Women are caregivers by default and have no choice in this matter, even when they themselves are infected and need care. In addition, women and girls almost always face the greatest degree of stigma and social discrimination. Women’s unpaid care work is relentless and unceasing – they are not available to enter formal work and they do not have the time or resources to train. Yet these issues are not recognized in current social protection discourse, even though women’s care work, in effect, subsidizes the cost of care.
Violation of rights of carers is manifest in various ways: they are denied the rights to dignity, to rest and leisure, to a decent standard of living and to take part in the life of the community, due to social discrimination. More importantly, unpaid carers are denied the basic capability of every individual to live a normal life, and therefore are in a condition of ‘capability servitude’ and time-poverty.7 The current social protection architecture does not take into account this violation of the rights of carers.
The revision of laws for OVC, in particular issues of land-grabbing and lost inheritance, has been a key concern of the GROOTS initiative in Kenya. GROOTS Kenya, a national network of 2,500 grassroots women’s self-help groups, began organizing a Home-Based Care Alliance in 2003. This is a bottom-up federation of home-based caregivers that aims to create greater coordination and peer learning to advocate for recognition of their work, greater integration into formal health responses to HIV and strengthened livelihoods. Immediate impacts related to work and livelihoods are seen in the way carers have been supported in their work, which, in some cases, has reduced their workload. Self-help, savings and credit, revolving loans and income generating initiatives have been established to help caregivers make a living. Caregivers have also spearheaded the creation of Watch Dog Groups, partnerships between community members and government officials to prevent and redress land grabbing from widows and orphans.
By increasing information sharing the Alliance has built the influence of caregivers and enabled them to raise their effectiveness, link the government to NGOs, eliminate duplication and fund the people most in need in their communities. As a result, when new programmes and resources come into communities, they can be of immediate benefit because they can build on, and invest in, the Alliance’s organizing and community mobilization efforts. The community social protection network that has emerged has adopted the ‘transformative social protection’ approach (Asaki and Hayes, 2011).
Serendipity educational endowment fund
In Papua New Guinea, about 80 percent of the population lives within the informal economy. Indigenous knowledge systems and traditional social mechanisms such as reciprocity, access to communal lands, forests and communal fisheries, custom farming and kinship social support, operate as social protection mechanisms.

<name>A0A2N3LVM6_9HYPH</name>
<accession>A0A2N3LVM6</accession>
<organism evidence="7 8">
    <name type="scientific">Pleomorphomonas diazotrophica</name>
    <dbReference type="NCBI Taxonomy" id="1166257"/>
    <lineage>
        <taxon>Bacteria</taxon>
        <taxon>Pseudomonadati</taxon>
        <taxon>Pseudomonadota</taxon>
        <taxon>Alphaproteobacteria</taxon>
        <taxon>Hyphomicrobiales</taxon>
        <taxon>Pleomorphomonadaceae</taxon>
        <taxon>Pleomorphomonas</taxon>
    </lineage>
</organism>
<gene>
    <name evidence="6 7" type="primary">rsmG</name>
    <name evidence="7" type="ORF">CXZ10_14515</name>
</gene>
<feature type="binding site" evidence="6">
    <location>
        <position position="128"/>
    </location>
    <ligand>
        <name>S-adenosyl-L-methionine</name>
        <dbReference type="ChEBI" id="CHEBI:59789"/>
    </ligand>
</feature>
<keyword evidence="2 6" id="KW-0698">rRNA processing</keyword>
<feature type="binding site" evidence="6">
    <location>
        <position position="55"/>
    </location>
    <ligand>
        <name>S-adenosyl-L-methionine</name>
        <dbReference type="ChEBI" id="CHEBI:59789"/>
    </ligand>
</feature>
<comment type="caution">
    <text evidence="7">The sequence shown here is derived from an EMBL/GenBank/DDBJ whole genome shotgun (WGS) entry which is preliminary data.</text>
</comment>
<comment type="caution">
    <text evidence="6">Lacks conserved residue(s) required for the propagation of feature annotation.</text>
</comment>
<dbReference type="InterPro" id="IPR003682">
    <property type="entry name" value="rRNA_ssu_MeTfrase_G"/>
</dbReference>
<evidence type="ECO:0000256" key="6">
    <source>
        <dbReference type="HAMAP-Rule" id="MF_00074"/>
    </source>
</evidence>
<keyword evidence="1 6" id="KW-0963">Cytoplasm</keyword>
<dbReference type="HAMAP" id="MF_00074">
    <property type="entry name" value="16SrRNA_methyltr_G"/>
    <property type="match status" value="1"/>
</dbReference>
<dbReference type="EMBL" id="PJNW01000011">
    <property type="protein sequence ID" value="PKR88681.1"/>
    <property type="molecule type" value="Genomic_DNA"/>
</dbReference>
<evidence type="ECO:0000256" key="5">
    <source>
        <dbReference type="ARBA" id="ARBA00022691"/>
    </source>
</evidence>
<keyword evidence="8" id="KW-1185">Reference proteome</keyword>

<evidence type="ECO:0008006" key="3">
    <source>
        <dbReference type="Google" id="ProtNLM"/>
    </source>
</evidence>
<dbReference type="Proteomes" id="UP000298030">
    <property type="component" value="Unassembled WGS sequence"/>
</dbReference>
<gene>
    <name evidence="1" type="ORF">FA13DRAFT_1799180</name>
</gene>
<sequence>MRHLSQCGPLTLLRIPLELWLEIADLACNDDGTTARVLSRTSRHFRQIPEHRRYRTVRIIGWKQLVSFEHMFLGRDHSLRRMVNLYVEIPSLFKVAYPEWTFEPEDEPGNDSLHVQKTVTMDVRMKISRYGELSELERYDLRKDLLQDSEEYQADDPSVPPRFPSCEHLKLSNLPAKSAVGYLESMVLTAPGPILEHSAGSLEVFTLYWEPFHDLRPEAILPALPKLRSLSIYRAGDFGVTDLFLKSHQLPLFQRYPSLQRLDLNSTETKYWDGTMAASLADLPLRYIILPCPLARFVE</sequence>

OVC tend to be supported by their extended clan groups or the wantok; however, extended families are much more likely to reject HIV orphans. What happens to traditional social protection systems when patriarchy, stigma and discrimination are part of the picture? How can social protection measures respond to such situations? SEEF found that children whose parents are infected by HIV are often lost to school long before their parents die. Factors such as tension in the family, unaffordable school fees, family breakdown when a parent leaves or dies often result in situations where the children are stripped of their inheritance, of land or home and more. Supporting HIV-affected children through education was an unmet need that SEEF aimed to fulfil by developing guiding principles founded on community values, realities on the ground and, importantly, respect for the rights of the children.
The Indlunkhulu or traditional chiefs’ fields for OVC initiative began in 2004 as a programme of the Swaziland National Emergency Response Council on HIV and AIDS. The initiative sought to revive a tradition where chiefs set aside fields in order to provide for destitute members of their communities, or those unable because of illness, accident or old age to cultivate fields for themselves. The tradition was found to offer a long-term solution to food security for OVC. By 2007, 360 of the 369 Swazi Chiefdoms were participating in the Indlunkhulu programme.
An Indlunkhulu committee is established in participating communities. The committee compiles a list of those to benefit from the scheme in each community and is responsible for allocating inputs (tractor services, seeds, etc.) between beneficiaries. The criteria for beneficiaries have been found to leave a fairly broad scope for local interpretation and causes of OVC vulnerability such as disability may be overlooked. Complementing this initiative is a programme funded by the Japanese Aid Agency that allocates 0.5 hectare plots in 320 chiefdoms to be farmed individually by child-headed households. These farms recognize the erosion of social cohesion caused by the loss of customary land entitlement of children who have become orphans and seeks to redress this.
Conditional cash transfers
In Latin America, CCT programmes have become the principal form of government assistance targeted at poor population. Almost all the governments of the region have one of these types of programmes, and in some countries such programmes have become the central axis of their assistance policies. The two most distinctive characteristics are: (i) a cash transfer, established at basic or minimum levels; (ii) conditionalities that typically involve ensuring that children are regularly attending school and receiving health care.
These two defining characteristics of CCTs are based on the following public policy goals: (i) alleviate income poverty; (ii) contribute to the strengthening of children’s human capital, in an attempt to break the inter-generational cycle of poverty. These are highly feminized programmes, first because women are seen as ‘natural’ caregivers, and second because it is assumed that they will in fact use the money for the children’s benefit.